Ishmael ends his story not with his safe arrival in America, but with a little tale he heard as a boy: You are a hunter and you are about to shoot a monkey. Before you can pull the trigger, the monkey tells you that if you kill him your mother will die. If you don't kill him, your father will die. What do you do?
Ishmael finishes by telling us his solution:
When I was seven I had an answer to this question that made sense to me. I never discussed it with anyone, though, for fear of how my mother would feel. I concluded to myself that if I were the hunter, I would shoot the monkey so that it would no longer have the chance to put other hunters in the same predicament. (21.57)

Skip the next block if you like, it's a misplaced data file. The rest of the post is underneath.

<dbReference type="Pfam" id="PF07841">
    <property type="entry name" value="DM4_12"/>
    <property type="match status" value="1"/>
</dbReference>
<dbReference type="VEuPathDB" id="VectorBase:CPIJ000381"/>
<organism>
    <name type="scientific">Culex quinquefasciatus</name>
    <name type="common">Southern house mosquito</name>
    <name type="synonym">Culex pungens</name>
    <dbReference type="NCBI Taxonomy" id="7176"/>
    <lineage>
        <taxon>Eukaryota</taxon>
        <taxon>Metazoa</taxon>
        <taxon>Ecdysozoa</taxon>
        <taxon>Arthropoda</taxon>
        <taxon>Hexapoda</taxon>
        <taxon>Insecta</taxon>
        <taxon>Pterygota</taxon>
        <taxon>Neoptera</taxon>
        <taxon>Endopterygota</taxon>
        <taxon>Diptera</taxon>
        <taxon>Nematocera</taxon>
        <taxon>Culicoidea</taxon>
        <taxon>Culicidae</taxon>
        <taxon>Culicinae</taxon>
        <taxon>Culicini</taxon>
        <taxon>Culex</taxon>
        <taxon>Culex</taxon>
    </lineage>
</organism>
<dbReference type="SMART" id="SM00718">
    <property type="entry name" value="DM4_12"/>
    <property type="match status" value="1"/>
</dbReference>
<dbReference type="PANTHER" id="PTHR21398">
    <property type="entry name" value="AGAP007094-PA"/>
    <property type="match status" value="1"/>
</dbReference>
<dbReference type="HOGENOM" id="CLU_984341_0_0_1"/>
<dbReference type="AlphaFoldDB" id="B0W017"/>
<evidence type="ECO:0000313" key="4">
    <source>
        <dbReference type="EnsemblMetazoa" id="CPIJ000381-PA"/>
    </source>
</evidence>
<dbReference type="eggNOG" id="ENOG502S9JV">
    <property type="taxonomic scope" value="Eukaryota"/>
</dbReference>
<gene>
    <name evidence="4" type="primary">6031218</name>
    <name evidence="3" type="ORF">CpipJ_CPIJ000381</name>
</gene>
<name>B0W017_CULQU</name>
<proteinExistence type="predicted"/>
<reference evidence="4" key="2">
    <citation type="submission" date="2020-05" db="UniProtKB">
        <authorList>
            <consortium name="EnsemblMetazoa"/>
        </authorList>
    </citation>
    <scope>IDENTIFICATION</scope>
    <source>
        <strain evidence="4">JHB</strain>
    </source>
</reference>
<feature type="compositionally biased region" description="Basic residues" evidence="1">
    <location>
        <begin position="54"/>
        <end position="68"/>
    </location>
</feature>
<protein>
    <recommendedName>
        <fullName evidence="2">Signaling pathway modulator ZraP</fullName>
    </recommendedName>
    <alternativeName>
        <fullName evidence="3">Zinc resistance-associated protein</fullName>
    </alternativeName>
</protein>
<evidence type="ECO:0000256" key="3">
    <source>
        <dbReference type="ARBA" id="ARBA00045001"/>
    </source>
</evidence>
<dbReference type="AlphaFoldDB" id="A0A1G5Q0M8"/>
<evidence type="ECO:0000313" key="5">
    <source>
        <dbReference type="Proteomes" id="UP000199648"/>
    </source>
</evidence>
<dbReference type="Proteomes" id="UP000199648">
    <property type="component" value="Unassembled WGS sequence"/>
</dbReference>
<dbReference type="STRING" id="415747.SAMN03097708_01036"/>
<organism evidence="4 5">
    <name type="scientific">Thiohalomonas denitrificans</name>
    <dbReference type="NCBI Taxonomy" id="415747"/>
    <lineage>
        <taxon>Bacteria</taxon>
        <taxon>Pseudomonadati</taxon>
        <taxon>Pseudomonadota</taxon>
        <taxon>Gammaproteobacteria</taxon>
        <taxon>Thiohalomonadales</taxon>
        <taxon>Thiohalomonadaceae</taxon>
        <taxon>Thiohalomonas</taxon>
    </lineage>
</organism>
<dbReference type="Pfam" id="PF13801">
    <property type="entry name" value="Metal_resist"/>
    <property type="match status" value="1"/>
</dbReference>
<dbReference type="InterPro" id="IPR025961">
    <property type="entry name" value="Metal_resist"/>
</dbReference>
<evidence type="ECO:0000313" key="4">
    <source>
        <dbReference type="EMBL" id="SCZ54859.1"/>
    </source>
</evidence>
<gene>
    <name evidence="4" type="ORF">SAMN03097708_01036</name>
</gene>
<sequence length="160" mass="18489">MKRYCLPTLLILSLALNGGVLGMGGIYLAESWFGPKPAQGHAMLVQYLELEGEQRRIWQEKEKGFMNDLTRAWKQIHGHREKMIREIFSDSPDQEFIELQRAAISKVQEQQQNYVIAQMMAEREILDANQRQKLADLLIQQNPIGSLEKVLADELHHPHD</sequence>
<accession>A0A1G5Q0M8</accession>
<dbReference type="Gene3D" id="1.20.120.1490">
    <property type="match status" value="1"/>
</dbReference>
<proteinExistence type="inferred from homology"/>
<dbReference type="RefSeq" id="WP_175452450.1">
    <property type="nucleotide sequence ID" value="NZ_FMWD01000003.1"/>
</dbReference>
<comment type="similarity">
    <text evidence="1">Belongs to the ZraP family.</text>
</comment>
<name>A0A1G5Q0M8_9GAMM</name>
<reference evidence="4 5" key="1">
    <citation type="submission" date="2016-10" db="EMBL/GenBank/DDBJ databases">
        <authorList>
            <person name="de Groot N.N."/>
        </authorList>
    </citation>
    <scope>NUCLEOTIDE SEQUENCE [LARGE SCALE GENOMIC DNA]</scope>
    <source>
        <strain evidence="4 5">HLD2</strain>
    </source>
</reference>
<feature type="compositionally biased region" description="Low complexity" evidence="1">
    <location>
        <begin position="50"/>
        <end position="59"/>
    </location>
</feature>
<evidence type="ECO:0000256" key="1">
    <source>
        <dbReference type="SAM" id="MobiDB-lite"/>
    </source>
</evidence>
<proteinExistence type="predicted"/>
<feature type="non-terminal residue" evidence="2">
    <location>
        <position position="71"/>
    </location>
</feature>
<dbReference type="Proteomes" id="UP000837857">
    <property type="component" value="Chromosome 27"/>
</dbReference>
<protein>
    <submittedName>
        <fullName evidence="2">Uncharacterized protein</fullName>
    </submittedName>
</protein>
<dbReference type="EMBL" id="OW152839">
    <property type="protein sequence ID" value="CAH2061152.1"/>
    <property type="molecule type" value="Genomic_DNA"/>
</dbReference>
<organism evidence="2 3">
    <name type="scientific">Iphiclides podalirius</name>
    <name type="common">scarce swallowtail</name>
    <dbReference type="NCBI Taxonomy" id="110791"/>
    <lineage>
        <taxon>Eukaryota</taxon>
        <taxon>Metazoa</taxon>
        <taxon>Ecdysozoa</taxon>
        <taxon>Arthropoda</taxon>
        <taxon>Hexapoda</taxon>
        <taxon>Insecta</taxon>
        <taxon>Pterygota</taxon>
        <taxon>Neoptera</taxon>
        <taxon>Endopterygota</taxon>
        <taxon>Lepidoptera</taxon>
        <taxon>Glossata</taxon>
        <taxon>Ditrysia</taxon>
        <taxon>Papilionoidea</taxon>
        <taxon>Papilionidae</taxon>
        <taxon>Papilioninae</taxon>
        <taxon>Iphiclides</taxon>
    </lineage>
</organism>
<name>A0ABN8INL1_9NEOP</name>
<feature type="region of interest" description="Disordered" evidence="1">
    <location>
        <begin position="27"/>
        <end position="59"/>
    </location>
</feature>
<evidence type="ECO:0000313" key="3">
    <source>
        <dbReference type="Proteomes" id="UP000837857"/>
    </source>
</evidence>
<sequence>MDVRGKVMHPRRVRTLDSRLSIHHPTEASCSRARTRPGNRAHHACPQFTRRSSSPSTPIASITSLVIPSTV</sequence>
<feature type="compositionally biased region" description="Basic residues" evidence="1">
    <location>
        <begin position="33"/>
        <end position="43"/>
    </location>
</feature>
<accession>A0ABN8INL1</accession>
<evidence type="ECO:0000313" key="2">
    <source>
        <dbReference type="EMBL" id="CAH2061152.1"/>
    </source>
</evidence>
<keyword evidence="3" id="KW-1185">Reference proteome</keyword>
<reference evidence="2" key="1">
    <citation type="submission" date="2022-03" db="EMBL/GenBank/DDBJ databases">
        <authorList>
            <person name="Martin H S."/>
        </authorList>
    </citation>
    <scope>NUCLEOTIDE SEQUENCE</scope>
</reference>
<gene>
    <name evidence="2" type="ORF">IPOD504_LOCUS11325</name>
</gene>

This is a pretty amazing answer for a little kid. It also shows Ishmael's state of mind at the end of the book. Either choice he makes, a person he loves will die. But Ishmael decides that the greater good is served by taking out the one forcing him to make a seriously impossible choice. Sorry, monkey. This is kind of your own fault.
If you think about the monkey being the power players in the war in Sierra Leone, you can understand Ishmael's thinking. In the end, the monkey—the government—isn't really giving you a choice at all. Ishmael is willing to do the thing that stops the cycle of violence.